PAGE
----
On Monday, members of the P5 panel met at Fermilab for their second of three meetings, gathering information on the Fermilab collider program and the long-term plans of Fermilab and the U.S. particle physics program. Chaired by Abe Seiden, professor at UC Santa Cruz, the P5 panel has been charged with providing advice on how to balance the on-going collider physics programs at SLAC (PEP-II B-factory) and Fermilab (Tevatron collider) with the need to devote resources to planning and advancing the International Linear Collider and other science projects.
"Our job is to take the information and look for balance between science and budget," said Seiden, who is the US manager for the Atlas silicon subsystem and detector upgrades. "We will draft a roadmap for the field. Our first goal is to figure out the criteria by which to make the decision on how long to run the SLAC and Fermilab collider program."
Scientists from CDF and DZero gave presentations on the discovery potential of Run II and the performance of the Tevatron as well as the collider detectors (talks are available online). Fermilab Director Pier Oddone provided an overview of Fermilab's long-term plan and how it intersects with the startup of the LHC and the schedule of the ILC project. He pointed out that the current U.S. accelerator program is the leading program in the world with regard to the neutrino frontier, the flavor frontier, and the energy frontier.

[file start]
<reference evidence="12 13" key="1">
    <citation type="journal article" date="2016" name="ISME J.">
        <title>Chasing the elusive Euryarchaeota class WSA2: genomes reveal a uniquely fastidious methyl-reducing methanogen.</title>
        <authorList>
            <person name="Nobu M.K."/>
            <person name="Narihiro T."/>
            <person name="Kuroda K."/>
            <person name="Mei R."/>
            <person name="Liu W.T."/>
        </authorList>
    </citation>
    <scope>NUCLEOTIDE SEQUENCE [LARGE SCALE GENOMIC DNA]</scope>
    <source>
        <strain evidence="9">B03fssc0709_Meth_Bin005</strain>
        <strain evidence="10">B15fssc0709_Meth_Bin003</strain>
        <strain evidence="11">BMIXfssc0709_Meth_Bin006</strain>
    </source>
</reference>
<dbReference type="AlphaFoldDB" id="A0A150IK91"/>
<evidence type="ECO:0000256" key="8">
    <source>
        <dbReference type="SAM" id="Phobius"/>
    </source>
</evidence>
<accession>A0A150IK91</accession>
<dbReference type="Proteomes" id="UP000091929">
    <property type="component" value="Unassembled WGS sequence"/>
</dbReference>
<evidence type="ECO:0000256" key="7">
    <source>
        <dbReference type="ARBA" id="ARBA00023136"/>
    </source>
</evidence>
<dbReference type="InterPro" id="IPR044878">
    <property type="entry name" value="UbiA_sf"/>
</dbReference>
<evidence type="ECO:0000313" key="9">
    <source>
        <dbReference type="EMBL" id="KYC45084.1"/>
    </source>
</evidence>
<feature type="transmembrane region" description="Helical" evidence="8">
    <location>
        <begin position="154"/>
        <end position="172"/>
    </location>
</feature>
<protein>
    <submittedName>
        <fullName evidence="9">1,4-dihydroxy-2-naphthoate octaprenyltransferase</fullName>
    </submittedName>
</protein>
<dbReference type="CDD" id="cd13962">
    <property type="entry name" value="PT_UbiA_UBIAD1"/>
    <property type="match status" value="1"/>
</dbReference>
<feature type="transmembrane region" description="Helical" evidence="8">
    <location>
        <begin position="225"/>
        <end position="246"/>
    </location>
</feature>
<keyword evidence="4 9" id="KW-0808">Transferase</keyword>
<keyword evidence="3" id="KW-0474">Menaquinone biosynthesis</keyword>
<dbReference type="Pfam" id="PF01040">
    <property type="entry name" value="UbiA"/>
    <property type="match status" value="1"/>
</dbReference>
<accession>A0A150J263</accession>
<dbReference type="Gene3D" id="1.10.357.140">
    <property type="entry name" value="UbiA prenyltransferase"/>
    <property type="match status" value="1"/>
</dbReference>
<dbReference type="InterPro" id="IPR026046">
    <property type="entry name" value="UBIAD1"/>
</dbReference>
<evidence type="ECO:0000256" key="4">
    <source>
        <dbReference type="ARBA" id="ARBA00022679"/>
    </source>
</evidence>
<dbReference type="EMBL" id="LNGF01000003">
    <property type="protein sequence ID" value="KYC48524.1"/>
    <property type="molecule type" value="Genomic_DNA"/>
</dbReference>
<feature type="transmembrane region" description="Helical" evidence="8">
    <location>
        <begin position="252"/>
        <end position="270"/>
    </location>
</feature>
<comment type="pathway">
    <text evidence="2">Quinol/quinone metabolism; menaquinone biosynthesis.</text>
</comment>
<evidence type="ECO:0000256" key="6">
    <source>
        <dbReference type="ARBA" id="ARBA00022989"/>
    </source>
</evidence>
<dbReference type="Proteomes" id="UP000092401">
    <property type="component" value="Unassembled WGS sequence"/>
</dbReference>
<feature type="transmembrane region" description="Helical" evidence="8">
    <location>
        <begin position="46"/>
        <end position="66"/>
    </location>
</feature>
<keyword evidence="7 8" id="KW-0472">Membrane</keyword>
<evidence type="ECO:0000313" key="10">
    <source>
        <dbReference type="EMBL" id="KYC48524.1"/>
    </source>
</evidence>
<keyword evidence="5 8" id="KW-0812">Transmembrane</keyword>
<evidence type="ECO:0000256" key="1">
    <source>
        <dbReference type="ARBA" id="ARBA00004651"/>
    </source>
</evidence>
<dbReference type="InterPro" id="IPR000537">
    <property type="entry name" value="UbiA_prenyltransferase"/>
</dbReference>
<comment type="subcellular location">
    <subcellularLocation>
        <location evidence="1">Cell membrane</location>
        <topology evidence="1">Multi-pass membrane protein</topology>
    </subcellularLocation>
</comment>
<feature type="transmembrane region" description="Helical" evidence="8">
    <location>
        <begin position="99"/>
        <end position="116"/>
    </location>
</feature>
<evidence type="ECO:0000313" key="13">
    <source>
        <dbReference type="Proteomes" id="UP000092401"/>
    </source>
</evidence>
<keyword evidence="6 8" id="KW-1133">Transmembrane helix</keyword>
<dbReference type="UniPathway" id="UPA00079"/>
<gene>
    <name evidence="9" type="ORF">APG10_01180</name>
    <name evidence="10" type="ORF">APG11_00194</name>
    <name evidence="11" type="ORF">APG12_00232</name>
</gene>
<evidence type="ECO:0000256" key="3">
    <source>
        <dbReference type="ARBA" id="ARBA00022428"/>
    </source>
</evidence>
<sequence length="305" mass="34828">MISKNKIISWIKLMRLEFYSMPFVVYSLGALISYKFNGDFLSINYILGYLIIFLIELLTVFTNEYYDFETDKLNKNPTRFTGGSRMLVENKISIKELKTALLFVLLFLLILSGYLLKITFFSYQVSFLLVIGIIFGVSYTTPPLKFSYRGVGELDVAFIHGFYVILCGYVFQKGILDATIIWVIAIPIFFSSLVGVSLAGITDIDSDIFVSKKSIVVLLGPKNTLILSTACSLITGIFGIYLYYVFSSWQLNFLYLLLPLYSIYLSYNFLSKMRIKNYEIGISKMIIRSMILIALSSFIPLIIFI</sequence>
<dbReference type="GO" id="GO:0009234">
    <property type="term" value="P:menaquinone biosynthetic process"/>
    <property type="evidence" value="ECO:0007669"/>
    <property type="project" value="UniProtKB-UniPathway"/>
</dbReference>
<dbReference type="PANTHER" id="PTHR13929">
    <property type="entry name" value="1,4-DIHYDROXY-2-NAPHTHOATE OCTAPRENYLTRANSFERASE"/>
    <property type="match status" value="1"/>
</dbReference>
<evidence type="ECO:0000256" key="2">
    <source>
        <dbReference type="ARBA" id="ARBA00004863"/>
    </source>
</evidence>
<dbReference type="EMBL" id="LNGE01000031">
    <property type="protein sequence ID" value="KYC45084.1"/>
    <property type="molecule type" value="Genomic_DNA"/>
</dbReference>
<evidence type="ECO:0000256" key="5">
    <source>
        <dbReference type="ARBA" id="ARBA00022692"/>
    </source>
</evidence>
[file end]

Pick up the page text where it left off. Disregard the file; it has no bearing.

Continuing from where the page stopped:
"We do have the greatest window [of discovery] before the LHC turns on," he said, pointing out that the difference in reaching 4 or 8 inverse femtobarns at the Tevatron makes a big difference in terms of discovery. But he stressed the importance of the ILC for the lab and the U.S. high-energy physics program. "The ILC is the highest priority initiative for the lab. It presents an incredibly rich program, and that's what motivates us to put so many resources in this machine."
The P5 panel is a subpanel of the High Energy Physics Advisory Panel that advises DOE and NSF. Following the June, 2005 charge letter, it held its first meeting in Washington, D.C., where panel members received presentations from DOE and NSF, from scientists involved in other studies (APS neutrino study, EPP2010 committee), and from scientists involved in the LHC and the ILC. In October, the P5 panel will meet at SLAC to review the B-factory program. The panel will submit its report with advice on the collider programs in November. A second report, recommending a roadmap for U.S. particle physics within a global context, is expected in early 2006.